"Yes, one of the things is that the movie will always be for Star Trek fans. In the process of all us five producers working together, Roberto Orci and Damon Lindelof, to a slightly lesser extent, are crazy-hardcore Trekkies. They understand the world so we had long conversations where they put things in and would be laughing hysterically. I had no clue why they were! There are tonnes of references and nods."
Bryan Burk also offers a brief update on J.J. Abrams and Bad Robot's other huge movie project:
"We're very new to the process. We've only been on the movie a few weeks. The script we're still working on with the writers and Kathleen Kennedy, who's a genius. It's hard for me to comment on anything. We're still figuring things out."
In previewing Guy Pearce's role as Aldrich Killian and Rebecca Hall's role as Maya Hansen, writer-director Shane Black hints at how each might challenge Tony Stark's relationship with Pepper Potts:
"We approached [Pearce] to play one of our villains, and he's incredibly menacing as this guy who is insanely jealous of Tony Stark. He wants to possess everything Tony has, including his girl... Rebecca is a talented, funny and beautiful actress. We needed someone who could be believable in the role of a scientist, who's a little in spite of herself, and has a lot of charm. She was perfect. Maya Hansen is an old friend of Tony Stark from the past that resurfaces. This is not strictly a rival for Pepper Potts, but she has a real bond with Tony that goes way back."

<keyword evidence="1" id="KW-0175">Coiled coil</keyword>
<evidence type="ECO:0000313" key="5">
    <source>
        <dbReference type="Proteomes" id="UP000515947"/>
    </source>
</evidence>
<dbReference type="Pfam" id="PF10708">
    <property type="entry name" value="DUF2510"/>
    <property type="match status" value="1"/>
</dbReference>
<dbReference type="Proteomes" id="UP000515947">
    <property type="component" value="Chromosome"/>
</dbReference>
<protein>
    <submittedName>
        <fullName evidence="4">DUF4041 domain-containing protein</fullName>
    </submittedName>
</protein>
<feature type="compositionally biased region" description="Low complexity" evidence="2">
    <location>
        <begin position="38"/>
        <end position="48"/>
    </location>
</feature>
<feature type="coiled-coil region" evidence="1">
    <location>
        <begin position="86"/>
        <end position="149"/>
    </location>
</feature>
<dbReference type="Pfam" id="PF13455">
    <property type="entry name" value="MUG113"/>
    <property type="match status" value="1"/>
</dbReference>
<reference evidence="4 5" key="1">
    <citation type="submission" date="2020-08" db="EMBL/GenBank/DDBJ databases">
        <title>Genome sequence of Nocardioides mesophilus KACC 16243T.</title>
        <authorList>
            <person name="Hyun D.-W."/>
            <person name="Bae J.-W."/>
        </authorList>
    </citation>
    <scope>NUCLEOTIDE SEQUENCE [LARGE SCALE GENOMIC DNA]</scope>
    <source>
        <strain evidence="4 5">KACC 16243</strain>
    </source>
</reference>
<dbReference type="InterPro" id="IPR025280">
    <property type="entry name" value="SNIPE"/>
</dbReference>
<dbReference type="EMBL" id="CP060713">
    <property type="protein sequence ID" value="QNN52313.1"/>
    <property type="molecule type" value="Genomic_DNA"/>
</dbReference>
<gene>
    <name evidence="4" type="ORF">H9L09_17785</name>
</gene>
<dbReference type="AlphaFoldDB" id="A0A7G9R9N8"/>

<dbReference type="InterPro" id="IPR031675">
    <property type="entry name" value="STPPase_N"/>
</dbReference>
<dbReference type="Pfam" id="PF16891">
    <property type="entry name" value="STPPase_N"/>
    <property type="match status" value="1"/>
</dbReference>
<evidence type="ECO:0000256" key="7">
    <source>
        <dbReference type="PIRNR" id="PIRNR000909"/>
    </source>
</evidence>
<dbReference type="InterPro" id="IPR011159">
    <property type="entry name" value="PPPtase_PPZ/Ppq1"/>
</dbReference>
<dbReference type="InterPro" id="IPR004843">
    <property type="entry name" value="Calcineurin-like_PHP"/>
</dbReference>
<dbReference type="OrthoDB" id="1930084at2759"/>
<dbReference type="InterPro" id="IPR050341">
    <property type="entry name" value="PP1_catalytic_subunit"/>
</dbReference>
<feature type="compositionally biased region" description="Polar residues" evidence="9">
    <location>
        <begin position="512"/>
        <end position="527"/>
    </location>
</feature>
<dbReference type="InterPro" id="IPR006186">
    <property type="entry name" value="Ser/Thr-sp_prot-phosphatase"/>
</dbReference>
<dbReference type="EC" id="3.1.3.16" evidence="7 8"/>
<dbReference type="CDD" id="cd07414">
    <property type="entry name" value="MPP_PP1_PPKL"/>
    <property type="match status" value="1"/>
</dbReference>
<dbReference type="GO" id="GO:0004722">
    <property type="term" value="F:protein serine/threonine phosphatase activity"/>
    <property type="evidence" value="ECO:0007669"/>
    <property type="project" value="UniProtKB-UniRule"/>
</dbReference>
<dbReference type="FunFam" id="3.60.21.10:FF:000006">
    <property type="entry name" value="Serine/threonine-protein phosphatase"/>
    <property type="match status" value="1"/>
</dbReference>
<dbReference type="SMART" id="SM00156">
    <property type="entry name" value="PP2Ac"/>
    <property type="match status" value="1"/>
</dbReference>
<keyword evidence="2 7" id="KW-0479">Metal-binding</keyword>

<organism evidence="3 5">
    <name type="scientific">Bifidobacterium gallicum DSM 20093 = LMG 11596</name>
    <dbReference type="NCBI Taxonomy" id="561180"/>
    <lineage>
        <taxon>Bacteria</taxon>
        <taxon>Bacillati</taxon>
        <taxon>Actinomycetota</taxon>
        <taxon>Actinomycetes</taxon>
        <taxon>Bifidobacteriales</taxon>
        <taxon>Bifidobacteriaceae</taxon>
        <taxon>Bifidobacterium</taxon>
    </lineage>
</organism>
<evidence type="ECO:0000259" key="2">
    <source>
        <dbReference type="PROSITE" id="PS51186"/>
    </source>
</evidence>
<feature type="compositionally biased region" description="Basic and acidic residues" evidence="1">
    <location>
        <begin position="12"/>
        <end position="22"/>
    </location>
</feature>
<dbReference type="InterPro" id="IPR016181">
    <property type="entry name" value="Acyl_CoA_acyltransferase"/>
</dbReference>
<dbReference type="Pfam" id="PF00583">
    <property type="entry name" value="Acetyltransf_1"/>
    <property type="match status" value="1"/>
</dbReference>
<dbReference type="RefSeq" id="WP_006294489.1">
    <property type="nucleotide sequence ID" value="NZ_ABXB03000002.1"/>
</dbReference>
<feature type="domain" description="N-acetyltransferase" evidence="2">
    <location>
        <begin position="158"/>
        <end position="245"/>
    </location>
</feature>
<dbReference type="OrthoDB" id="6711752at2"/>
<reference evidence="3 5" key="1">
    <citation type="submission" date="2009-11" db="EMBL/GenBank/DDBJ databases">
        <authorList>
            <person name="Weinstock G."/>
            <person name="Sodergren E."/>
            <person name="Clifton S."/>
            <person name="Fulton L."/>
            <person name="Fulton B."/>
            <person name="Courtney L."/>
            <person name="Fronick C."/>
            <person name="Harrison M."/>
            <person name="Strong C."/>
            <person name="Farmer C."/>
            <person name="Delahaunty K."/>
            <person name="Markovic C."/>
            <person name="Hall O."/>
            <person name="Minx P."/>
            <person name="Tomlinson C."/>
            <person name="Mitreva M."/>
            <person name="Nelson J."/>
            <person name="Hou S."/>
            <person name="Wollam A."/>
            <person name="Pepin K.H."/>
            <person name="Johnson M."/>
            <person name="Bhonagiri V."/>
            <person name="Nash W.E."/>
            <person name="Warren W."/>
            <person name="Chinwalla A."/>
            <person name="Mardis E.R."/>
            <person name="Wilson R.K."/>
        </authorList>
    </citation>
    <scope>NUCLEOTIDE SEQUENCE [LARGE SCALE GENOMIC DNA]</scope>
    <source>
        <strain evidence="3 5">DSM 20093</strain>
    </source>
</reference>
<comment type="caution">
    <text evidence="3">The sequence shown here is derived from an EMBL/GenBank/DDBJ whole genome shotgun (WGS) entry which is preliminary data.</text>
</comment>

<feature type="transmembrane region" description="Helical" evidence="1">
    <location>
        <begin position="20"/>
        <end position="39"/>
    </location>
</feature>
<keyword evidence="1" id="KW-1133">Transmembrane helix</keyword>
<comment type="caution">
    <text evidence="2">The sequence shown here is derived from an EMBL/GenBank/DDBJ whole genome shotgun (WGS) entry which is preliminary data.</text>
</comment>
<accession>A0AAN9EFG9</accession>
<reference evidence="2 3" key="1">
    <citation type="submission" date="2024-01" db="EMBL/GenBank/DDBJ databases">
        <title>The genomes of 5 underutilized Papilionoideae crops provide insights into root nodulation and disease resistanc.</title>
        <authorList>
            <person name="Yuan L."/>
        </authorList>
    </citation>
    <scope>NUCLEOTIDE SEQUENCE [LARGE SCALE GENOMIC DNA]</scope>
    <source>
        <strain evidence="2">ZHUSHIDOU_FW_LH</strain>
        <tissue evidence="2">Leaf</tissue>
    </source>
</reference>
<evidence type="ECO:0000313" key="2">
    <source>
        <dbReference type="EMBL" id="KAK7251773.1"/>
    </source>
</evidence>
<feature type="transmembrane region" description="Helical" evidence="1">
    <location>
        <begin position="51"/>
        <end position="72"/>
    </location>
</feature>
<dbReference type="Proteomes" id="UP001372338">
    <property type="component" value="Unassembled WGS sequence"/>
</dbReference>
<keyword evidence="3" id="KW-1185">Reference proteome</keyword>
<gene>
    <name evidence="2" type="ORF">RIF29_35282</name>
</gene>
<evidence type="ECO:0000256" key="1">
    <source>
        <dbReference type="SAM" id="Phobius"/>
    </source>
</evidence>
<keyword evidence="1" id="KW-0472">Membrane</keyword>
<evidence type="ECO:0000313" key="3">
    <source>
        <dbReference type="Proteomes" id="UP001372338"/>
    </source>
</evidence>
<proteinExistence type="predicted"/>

Chronicle star Dane DeHaan, who plays Harry Osborn in Marc Webb's next Spider-Man movie, offers some praise for the sequel's screenplay:
"It's awesome. It really is. It's human and it's deep and it's also epic and still a huge superhero movie. But it all makes sense and it all comes from very human elements and I think people are really going to love it."
Star Martin Freeman says he still has to film new scenes, either for this next entry or for the (presumably) final film, The Hobbit: There and Back Again. Considering the final film just had its release date pushed back, it's perhaps more likely the extensive reshoots are for that film, but Freeman doesn't specify — though he does reveal he doesn't even have the script yet for these new scenes: